Bring On The Banks!
February 25, 2002
The Realty Alliance Opposes Realtors Association Effort To Bar Banks From Brokerage
By Marcie Geffner
Inman News Features
The Realty Alliance, an organization that represents many of the nation?s biggest names among independent residential real estate brokerage companies, has taken a stand against legislation pending in Congress that would bar banking institutions from getting into the real estate brokerage business. The group?s position reveals a stunning level of dissention within the National Association of Realtors? membership on the issue of whether the business should be opened to new competition from the financial sector.
Realty Alliance Chairman Richard Christopher, CEO of Patterson-Schwartz Real Estate in Hockessin, Del., on Feb. 8 sent a letter by overnight mail to NAR 2002 President Martin Edwards Jr., along with a copy of a white paper, "Why the Real Estate Industry Should Allow Banks to Enter the Business."
The letter calls NAR?s position "hypocritical," "fundamentally wrong" and "objectionable" because it would bar banks from real estate brokerage activity even though brokerages operate mortgage banking, insurance and title insurance businesses and certain state-chartered banks and subsidiaries of the Federal Savings & Loan Association are permitted to engage in real estate brokerage.
The letter also warns that NAR?s legislation?if it proves successful?could trigger "retaliatory" legislation from the banking industry. "If federal banks were indeed prohibited from engaging in real estate brokerage, how long would it be before the powerful banking lobby took steps to prevent real estate brokerages from participating in the mortgage banking, insurance and title insurance business?" the letter asks.
The letter also argues that allowing nationally chartered banks into real estate brokerage would increase competition, attract more capital to the industry and benefit consumers. "Increased competition from companies of size would benefit consumers by making all of us sharpen our skills and improve the services we provide," the letter said.
The letter closes with a not-so-subtle warning that NAR?s failure to reconsider its position could result in "a breakdown of the relationship between The Realty Alliance and NAR."
Charles McKee, CEO of The Realty Alliance, said the group hasn?t received a reply from the Realtors? association.
McKee also said alliance members are taking their message directly to members of Congress and that the white paper already has found its way to the hands of some influential representatives.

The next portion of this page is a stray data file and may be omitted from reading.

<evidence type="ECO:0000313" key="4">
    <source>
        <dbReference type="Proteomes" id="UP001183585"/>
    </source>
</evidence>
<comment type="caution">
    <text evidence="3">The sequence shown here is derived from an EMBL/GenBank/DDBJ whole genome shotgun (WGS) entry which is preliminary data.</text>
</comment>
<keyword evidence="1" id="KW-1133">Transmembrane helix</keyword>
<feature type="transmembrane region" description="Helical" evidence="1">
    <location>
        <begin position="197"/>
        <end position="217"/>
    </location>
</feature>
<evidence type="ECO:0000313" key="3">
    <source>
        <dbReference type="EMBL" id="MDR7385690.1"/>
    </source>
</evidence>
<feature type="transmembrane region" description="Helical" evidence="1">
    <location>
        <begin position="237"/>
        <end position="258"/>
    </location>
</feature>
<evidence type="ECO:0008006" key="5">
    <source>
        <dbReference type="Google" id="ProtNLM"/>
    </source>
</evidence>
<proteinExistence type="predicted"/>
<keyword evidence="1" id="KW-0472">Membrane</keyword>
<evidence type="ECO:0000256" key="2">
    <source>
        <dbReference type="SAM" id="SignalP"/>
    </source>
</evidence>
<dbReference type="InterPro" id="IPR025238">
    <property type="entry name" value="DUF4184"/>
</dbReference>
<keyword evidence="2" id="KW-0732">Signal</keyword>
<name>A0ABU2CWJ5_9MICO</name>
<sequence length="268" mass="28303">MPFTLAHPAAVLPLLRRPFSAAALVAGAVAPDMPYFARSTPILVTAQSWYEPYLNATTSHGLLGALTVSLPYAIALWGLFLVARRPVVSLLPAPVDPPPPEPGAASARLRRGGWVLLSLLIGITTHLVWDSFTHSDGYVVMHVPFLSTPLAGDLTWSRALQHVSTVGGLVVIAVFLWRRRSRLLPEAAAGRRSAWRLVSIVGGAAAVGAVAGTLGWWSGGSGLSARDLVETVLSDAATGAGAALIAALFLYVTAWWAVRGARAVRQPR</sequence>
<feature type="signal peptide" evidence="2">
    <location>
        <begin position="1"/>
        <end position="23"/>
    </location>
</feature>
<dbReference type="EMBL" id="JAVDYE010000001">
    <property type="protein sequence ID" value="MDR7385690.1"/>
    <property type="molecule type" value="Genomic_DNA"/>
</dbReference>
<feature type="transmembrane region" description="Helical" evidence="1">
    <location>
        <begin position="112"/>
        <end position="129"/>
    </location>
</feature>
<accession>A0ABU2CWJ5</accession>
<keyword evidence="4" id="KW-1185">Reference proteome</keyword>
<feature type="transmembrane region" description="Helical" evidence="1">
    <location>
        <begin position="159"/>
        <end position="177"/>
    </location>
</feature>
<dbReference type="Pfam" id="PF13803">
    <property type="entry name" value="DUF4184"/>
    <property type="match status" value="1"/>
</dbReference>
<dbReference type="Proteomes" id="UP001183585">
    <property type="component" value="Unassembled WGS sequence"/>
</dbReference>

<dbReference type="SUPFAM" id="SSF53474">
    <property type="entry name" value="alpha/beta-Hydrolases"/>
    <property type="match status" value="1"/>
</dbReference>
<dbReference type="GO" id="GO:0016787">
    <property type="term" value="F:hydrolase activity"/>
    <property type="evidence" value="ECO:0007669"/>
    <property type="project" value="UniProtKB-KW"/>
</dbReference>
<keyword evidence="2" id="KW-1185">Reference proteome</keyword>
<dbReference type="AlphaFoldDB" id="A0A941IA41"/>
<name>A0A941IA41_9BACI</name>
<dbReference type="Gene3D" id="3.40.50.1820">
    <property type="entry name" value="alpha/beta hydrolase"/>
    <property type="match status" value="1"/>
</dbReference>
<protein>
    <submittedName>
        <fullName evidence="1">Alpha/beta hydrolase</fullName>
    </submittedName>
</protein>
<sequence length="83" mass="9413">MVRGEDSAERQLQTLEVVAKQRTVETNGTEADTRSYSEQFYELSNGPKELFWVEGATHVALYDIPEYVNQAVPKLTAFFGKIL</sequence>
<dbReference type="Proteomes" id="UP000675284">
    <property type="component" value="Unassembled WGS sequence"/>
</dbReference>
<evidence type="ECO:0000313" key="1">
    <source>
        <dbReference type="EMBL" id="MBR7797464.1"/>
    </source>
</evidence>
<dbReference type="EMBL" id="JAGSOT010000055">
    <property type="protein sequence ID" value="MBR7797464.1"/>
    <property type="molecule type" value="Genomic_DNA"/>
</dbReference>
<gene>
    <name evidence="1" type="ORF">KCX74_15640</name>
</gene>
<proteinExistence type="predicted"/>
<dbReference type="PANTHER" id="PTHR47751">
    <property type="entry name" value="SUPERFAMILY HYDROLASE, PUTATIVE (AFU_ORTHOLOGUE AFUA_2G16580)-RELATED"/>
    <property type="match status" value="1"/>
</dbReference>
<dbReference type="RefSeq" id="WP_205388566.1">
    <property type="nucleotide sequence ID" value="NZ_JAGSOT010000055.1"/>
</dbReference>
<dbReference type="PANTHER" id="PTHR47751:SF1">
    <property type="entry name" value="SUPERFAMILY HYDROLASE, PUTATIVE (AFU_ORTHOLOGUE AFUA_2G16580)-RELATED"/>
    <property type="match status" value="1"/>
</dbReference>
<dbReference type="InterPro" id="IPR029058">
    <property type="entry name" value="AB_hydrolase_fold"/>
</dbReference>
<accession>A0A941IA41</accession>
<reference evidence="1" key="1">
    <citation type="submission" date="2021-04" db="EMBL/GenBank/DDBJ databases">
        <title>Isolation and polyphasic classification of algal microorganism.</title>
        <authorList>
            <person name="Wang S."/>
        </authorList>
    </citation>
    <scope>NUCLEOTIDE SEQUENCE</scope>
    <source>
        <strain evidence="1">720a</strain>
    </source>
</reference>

The Realty Alliance is comprised of 44 companies with 62,000 sales associates who closed more than 800,000 home sale transactions last year, according to the group. The membership roster includes Arvida Realty Services in Clearwater, Fla., The DeWolfe Cos. in Lexington, Mass., Ebby Halliday Realtors in Dallas, Texas, Edina Realty in Edina, Minn., F.C. Tucker in Indianapolis, Ind., First Team Real Estate in Costa Mesa, Calif., Fonville Morisey Realty in Raleigh, N.C., Frank Howard Allen in Novato, Calif., Howard Hanna Real Estate in Pittsburgh, Pa., John L. Scott Real Estate in Bellevue, Wash., The Keyes Co. in Miami, Fla., Latter & Blum Cos., in New Orleans, La., Long & Foster Real Estate in Fairfax, Va., Michael Saunders & Co. in Sarasota, Fla., Prudential Fox & Roach in Devon, Pa., Real Living (formerly HER Realtors) in Columbus, Ohio, Royal LePage in Canada, William Raveis Home-Link in Southport, Conn., and Windermere Real Estate in Seattle, Wash.
McKee said 37 of the Alliance?s 44 member companies agreed with the decision to oppose the legislation. He declined to name which of the companies took no position or supported NAR?s position on the matter.
The NAR-supported legislation?H.R. 324 and S. 1839?would block a proposal by the Federal Reserve and U.S. Treasury that would define real estate brokerage as a financial activity, opening that business to banking institutions under the Gramm-Leach-Bliley Act of 1999. The regulatory proposal has been on the table and the subject of intense debate in both industries since early last year.
NAR has waged an all-out effort to "stop the big grab" by the banks. The latest tactic is a newspaper advertising campaign that?s intended to spark a consumer movement in favor of NAR?s position. The print ads urge consumers to contact their Congressional representatives and ask them to co-sponsor the legislation.
Copyright: Inman News Service